There are times when I feel most connected to life in the awareness of fleeting experiences that come to me in little epiphanies during the day. It doesn’t matter where I am. They are predicated on many things, however.. The time of day, the weather — including the sky and clouds and how the air feels — and where I happen to be at those times. Like life itself, those moments are unpredictable and yet they can be sought out and perceived consciously. It’s just that most of the time we go about our lives in busyness, not fully capable or willing to let those moments come to usin their full experiential joy and spontaneity.
For instance, I remember this summer walking across an open grassy area at midday on a July afternoon and feeling suddenly as if I was out in the country in some summer field with the hot, sweet smells of the earth very apparent. All that in the middle of a busy city full of traffic and city noises. At the nature preserve a few weeks ago, I was walking along the dike next to the old rice fields and wetlands and breathed in the fresh air off the marshes and woods nearby, borne on the strong breezes that always seem to be present there, and felt this awareness of deep-seated peace, as if I knew all would be right. Nature does that for me. It’s my source of strength — me alone with Nature — woods, streams, marshes, the sounds of ocean waves, sunsets.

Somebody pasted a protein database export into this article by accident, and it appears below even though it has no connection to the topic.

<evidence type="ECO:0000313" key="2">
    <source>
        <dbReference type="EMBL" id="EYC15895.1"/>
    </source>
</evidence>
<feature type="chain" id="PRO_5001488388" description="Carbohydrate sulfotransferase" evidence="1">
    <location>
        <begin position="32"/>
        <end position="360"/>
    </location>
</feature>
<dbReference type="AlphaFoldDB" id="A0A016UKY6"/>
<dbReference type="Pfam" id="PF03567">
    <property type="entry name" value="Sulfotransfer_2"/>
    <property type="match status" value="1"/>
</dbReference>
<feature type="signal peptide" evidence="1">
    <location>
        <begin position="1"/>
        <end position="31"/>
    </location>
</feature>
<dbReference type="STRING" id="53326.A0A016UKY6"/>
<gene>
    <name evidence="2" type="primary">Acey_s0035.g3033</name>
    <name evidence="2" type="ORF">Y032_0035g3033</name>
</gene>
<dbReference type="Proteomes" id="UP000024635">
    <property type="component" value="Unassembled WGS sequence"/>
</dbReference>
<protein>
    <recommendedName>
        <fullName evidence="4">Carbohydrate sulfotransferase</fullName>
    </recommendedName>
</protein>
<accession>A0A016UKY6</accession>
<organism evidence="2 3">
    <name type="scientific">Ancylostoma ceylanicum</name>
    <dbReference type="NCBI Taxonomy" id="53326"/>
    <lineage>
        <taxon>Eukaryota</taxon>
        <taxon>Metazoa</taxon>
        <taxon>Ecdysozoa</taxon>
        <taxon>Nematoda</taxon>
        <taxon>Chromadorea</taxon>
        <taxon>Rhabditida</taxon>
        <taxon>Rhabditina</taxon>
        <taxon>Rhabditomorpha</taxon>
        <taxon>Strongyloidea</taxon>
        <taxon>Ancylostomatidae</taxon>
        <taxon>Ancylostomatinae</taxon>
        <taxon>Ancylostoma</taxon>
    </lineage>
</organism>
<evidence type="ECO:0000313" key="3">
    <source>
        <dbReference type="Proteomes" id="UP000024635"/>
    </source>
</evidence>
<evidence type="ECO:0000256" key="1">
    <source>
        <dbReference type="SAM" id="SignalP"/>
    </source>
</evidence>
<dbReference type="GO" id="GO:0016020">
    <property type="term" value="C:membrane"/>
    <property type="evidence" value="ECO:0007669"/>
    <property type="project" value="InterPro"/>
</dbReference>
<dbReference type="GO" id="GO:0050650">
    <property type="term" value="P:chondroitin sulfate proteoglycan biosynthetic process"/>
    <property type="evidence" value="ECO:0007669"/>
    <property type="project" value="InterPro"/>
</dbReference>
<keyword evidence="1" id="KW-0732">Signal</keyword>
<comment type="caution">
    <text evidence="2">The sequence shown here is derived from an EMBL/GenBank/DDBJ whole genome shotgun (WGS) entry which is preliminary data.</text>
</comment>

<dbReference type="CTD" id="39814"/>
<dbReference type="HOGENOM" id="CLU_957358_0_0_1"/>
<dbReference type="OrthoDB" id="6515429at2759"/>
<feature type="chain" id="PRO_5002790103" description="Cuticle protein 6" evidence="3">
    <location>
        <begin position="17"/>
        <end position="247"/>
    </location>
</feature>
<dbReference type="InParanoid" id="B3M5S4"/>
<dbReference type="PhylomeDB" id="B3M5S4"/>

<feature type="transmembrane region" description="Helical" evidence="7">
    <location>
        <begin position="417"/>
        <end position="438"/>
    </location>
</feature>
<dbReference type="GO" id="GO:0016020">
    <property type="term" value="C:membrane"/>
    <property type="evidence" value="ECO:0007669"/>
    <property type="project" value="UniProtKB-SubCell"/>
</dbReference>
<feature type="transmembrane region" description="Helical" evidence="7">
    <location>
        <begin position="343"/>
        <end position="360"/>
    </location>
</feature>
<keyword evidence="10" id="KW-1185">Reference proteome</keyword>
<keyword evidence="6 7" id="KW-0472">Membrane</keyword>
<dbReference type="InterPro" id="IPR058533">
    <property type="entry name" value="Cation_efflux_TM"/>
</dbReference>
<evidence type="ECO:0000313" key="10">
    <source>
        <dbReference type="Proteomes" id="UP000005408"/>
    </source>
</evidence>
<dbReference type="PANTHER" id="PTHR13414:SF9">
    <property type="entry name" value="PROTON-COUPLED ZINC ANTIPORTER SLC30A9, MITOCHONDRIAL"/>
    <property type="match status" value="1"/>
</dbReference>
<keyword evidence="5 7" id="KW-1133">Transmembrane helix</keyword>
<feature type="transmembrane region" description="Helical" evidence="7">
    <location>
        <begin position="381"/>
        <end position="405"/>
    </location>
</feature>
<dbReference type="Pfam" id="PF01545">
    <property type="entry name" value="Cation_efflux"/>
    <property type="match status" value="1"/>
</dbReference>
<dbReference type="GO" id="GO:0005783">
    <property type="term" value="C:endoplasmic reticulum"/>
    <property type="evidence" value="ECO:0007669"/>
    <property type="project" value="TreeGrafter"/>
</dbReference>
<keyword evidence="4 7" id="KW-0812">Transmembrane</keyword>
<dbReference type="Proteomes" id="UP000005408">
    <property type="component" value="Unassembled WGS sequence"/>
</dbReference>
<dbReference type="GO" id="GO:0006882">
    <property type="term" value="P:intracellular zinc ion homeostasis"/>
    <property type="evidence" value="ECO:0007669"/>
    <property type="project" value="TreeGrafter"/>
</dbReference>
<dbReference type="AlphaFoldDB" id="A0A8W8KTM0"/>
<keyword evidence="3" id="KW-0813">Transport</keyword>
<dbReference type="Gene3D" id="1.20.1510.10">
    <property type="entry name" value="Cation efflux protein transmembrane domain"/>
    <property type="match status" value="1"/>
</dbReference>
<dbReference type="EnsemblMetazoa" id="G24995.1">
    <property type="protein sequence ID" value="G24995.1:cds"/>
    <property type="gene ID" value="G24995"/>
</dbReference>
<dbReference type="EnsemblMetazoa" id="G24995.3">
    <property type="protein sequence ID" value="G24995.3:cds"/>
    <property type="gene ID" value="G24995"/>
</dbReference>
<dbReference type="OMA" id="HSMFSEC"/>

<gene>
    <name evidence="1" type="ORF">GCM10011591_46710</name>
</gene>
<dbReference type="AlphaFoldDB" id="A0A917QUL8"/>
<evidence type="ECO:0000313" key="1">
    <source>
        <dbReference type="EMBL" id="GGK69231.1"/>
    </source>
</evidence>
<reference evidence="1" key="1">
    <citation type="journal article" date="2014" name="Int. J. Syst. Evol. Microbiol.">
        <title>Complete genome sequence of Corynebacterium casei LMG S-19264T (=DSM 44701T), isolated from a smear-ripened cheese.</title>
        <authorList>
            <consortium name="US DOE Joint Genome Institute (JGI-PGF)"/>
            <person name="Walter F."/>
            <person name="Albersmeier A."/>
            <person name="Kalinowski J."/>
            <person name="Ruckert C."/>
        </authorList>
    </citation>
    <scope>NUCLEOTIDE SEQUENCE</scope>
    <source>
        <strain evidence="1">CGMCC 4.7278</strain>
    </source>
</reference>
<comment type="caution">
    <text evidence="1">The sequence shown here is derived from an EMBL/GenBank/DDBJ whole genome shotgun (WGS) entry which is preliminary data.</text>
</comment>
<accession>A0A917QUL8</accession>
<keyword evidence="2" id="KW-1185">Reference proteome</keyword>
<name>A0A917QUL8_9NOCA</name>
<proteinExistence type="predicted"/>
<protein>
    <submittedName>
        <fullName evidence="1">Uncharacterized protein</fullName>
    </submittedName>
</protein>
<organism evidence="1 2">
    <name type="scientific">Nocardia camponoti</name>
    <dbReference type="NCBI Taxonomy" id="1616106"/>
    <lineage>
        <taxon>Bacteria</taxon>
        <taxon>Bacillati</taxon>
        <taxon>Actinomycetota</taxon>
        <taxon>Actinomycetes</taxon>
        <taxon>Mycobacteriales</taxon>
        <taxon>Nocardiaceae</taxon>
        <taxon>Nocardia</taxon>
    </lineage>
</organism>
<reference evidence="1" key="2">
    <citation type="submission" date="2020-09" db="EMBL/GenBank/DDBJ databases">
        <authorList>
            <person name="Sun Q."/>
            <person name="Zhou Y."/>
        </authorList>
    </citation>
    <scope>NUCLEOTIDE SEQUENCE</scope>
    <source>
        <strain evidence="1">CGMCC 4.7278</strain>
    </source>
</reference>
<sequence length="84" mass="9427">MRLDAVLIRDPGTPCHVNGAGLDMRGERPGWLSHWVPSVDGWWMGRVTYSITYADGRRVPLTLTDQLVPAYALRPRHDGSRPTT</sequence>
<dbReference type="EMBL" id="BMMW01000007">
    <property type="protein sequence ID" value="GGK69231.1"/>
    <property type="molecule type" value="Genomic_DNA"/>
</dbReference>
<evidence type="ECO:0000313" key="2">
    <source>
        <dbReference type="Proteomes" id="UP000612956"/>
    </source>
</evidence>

Yesterday at the state park, walking among and under moss-hung branches and limbs of the magnificent live oak trees which are everywhere, I marveled at the quiet of the walkways, the shadows of the trees on that late afternoon with the perfect light of a waning day. Again, timeless and eternal moments.
These moments are what the writer Elizabeth Carothers Herron describes as “ordinary mysticism”. She wrote this in an essay that appears in a recent issue of Orion Magazine:
Late in the day I sit under the willows by the creek. The sun slants sideways through the leaves. A breeze picks up to ease the summer heat and fans through the trees. The narrow slivers of silver-gray of the willows, like a thousand tiny scimitars, catch the sun in sporadic shimmers. The mother willow’s many arms seem to spin from her gnarled and twisted trunk. She dances through the swirl of the seasons, while her roots hold fast and keep the creek bank stable through winter floods. One of her long arms wraps around behind me, low and into the ground so that if I did not follow its path I might imagine it to be a separate tree. Her sisters dance, too, up and down the creek….To live in time is what we hunger for, not to run to catch up with it, but to return to it.